The last six weeks of the calendar year are usually a lot like the last two turns in a major downhill ski race. You get a couple of steep, sweeping bends and then the finish line. At this point in the race, you can only screw up. It's too late to make up for lost time. Most investors simply let their momentum carry them down the rest of the hill before snow-plowing into Christmas and the summer break.
But it may not be that easy this year. As Murray Dawes pointed out in his stock market analysis last week, both the S&P 500 and the ASX/200 are staring into the 'abyss'. That is, the major indexes are trading near or below their 200-day moving averages. When an index violates its long-term support like that, it's often the precursor to a major change (in this case bad).
If you were going to pick a catalyst for an end-of-year downer on the All Ordinaries, you might look at the International Monetary Fund's report on the stability of Australia's financial system. The report is full of many boring and inconsequential details about the Australian government and the Australian banking sector. But it does highlight how important the Big Four banks have become to the economy and to the share market.
The Big Four banks own 80% of all the assets in the Aussie banking system. They own 88% of all residential mortgages. Because of these facts, and a few other factors, the IMF report notes that any trouble in the Australian banking sector becomes trouble for the Australian economy. For this reason, it also recommends the Australian banks hold more high-quality, Tier-1 capital in reserve against a rainy day.
We'll get back to that in a second. But it was items 21 and 24 in the Executive Summary that caught our attention. One shows that the more interconnected things are in a financial system, the more dangerous things can get in a crisis. The other shows that Australia's real debt problem is household debt. Below, items 21 and 24 in their entirety. Emphasis added is ours.
'The concentration and interconnectedness in the banking sector mean that idiosyncratic risks may have a systemic impact. Australia's four major banks hold 80 per cent of banking assets and 88 per cent of residential mortgages. The major banks are highly interconnected, as they are among each other's largest counterparties, and their expected default frequencies (EDFs) from Moody's KMV are highly correlated. They have grown faster than the banking sector as a whole since the GFC, partly due to the acquisition of smaller banks and deleveraging by some foreign-owned banks. The major banks are highly profitable, enjoying a funding cost advantage derived partly from implicit government support and earning larger net interest margins than smaller banks and international peers. While their pricing power and greater risk diversification help sustain profitability, their size implies that, in the event of a failure, the impact on the financial system and the economy would be potentially substantial.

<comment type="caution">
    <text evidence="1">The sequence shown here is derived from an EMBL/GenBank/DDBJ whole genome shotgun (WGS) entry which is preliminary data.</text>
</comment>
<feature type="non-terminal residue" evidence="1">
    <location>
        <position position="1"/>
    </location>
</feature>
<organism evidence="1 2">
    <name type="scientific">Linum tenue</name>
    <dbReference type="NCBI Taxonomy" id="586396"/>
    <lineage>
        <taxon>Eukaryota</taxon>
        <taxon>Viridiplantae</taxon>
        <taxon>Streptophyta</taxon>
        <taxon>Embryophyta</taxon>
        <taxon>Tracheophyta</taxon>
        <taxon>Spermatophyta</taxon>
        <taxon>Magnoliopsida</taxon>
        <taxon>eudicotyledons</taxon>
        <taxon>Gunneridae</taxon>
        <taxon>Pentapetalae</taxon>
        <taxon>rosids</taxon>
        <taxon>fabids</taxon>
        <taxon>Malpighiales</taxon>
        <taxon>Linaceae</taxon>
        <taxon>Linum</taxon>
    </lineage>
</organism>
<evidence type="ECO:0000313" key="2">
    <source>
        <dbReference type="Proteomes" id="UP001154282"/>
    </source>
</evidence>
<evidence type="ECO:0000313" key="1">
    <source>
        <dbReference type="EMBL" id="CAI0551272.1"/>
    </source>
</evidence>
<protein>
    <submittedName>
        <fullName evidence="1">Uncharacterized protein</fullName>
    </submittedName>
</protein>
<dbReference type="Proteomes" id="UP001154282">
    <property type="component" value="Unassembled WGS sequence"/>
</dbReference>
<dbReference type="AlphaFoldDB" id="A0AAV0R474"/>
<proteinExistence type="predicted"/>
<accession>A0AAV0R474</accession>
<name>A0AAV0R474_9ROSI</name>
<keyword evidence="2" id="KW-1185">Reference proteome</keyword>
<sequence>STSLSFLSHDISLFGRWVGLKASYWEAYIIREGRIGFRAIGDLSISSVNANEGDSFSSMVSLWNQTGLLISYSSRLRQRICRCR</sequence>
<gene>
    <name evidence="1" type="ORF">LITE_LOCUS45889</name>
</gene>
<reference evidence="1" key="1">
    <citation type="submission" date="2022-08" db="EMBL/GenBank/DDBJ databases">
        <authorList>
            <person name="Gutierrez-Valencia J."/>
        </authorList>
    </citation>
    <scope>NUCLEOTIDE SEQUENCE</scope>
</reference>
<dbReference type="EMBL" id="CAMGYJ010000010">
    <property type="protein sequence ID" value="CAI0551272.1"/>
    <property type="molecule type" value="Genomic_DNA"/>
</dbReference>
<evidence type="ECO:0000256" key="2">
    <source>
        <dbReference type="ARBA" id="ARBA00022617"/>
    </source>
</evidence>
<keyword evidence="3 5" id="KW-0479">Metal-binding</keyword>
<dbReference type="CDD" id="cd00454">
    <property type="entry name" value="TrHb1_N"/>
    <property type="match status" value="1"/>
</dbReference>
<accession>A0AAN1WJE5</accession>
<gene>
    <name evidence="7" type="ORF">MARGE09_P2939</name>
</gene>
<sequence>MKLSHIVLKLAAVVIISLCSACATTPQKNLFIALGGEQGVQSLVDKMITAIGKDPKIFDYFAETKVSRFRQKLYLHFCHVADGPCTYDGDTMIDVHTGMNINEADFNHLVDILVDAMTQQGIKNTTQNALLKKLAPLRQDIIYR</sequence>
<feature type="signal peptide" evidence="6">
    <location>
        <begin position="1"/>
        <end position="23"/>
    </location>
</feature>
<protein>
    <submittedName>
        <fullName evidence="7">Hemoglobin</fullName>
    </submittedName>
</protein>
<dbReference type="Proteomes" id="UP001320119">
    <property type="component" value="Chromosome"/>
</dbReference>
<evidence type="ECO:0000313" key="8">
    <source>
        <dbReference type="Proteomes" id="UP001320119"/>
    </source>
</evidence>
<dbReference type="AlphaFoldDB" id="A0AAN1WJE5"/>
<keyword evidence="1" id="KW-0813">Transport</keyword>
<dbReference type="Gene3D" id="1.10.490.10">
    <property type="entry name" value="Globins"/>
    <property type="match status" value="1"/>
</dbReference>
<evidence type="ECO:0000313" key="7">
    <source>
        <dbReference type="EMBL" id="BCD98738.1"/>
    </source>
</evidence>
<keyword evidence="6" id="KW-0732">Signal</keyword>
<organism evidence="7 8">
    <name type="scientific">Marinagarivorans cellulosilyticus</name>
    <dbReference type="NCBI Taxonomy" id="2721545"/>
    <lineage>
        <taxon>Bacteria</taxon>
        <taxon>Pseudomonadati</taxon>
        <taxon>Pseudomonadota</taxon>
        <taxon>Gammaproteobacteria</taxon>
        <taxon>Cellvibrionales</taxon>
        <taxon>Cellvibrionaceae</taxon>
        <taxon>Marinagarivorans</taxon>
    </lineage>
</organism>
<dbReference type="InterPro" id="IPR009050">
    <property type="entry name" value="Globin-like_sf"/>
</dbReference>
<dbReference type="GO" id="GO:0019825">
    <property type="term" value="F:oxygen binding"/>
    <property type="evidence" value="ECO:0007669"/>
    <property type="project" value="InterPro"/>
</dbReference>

'The combination of high household debt and elevated house prices is a risk to banks' large mortgage portfolio. As a ratio to household disposable income, Australia's household debt, of which 90 per cent are housing loans, is above the average of advanced economies in the G20. Strong house price gains over much of the past two decades have made Australia's house prices relatively expensive now. This combination exposes banks to negative income shocks generated by a sharp increase in unemployment. Moreover, around 30 per cent of new mortgages are interest-only, a potentially riskier type of lending than regular mortgages, and 55 per cent of those mortgages are interest-only investor loans.'
To be fair, the report also says the banking system is 'sound, resilient, and well-managed'. And while it frets over the size of household debts, it balances that by saying household assets (houses) are sizeable as well. All in all, it's exactly the sort of report you'd expect from a meddlesome, micromanaging, international financial body: sober, with the appearance of even-handedness, and recommending more regulation.
Investors will take what they want from the report. If the banks are forced to set aside more capital as a reserve against calamity, that means lower bank profits and potentially less money to be paid out to shareholders in the form of dividends. Lower profits probably mean lower share prices too, which would affect any super funds that own bank shares (which has to be most super funds, given how big a portion of the Aussie market's total capitalisation the banks make up).
If anything, the report is a reminder that the share market is a giant two-stroke engine of prosperity that's sputtering. The miners and the banks both face their own set of unique challenges.
Dan Denning for The Daily Reckoning Australia